TR: They aren’t expensive if you go with the right ones. You’ve got to know what your real costs are; otherwise, you’re going to get hurt, as with anything else you invest in in the financial area. That’s why you should have these annuities analyzed.
How will the DOL fiduciary standard rule affect advisors who sell variable annuities?
TR: Salesmen can say to customers, “The government is taking away your choices; but if you sign this document [BICE], I can offer you these additional choices.” A lot of people are going to fall for that, unfortunately.
What’s the “unfortunate” part?
TR: Variable annuities don’t make sense for the vast majority of people because they’re paying the insurance cost plus the brokerage cost.
I thought you were in favor of annuities.
TR: Annuities are valuable tools. But the idea of selling someone a variable annuity, with all those fees and tying up so much money, doesn’t make an ounce of sense. And the Department of Labor has no real enforcement for the fiduciary rule. So you’d have to sue [for example] Morgan Stanley yourself. Good luck!
Does Creative’s free online second-opinion service, Portfolio CheckUp, cover all types of investment vehicles?
PM: We’ll review whatever people upload. We’re not licensed to sell annuities; but if appropriate, we might recommend moving an expensive life insurance [product] to a Vanguard annuity. An immediate annuity makes sense in limited circumstances. Variable annuities aren’t appropriate unless you’re transitioning something from somewhere else under special circumstances.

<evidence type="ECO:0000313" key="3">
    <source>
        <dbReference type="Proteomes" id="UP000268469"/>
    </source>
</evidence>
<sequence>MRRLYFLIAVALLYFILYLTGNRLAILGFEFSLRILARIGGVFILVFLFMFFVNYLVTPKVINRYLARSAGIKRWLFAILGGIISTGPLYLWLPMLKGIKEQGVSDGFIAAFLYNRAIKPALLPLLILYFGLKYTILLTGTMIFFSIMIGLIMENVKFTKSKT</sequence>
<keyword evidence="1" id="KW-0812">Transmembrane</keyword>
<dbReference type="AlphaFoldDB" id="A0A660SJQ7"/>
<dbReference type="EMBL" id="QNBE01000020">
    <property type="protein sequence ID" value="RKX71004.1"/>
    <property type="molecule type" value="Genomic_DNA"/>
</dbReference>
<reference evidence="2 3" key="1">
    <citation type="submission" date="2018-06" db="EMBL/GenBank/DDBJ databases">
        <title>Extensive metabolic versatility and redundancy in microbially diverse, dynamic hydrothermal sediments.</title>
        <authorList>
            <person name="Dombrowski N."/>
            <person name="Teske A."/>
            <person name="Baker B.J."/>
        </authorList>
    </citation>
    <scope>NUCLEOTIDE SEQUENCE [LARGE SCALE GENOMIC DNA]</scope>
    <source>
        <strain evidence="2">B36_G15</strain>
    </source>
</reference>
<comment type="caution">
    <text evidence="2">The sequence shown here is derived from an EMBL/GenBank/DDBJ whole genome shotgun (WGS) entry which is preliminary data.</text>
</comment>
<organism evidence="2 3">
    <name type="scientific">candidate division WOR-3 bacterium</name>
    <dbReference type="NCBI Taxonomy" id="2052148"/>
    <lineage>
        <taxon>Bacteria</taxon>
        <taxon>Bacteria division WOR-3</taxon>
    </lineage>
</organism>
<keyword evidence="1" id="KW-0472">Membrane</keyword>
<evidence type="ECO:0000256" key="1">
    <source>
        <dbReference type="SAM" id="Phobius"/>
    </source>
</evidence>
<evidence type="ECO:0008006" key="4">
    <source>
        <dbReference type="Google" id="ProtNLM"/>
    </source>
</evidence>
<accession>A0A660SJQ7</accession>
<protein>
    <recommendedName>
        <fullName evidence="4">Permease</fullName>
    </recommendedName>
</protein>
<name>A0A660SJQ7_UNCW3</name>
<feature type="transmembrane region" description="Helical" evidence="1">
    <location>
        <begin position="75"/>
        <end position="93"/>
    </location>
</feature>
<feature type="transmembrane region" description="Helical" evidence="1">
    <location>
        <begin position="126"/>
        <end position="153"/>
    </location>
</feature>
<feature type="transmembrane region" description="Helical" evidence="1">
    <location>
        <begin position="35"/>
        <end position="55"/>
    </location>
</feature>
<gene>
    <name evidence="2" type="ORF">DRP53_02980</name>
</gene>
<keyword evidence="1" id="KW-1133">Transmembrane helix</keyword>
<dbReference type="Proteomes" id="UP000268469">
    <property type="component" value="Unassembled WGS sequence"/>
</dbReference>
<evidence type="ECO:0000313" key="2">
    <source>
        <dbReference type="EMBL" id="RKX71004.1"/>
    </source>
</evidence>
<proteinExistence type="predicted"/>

Tony, in the paperback, you criticize Fisher Investment’s advertising campaign, ‘I Hate Annuities…and So Should You! [now headlined, “What Your Annuity Salesman Doesn’t Want You to Know”]. You say that Ken Fisher’s “recommended alternative is a portfolio of his stock picks” and that these – though you indicate only one mutual fund that he manages — “have underperformed the market in dramatic fashion.” What’s your point?
TR: I was dumbfounded that Mr. Fisher is promoting at the level he has when he’s been underperforming the market. All I’m suggesting is that you’ve got to look under the hood and know what your real costs and real risks are.
Peter, you also referenced Fisher in a similar context in your bestseller, “The 5 Mistakes Every Investor Makes and How to Avoid Them” (Wiley 2014). What were you trying to show?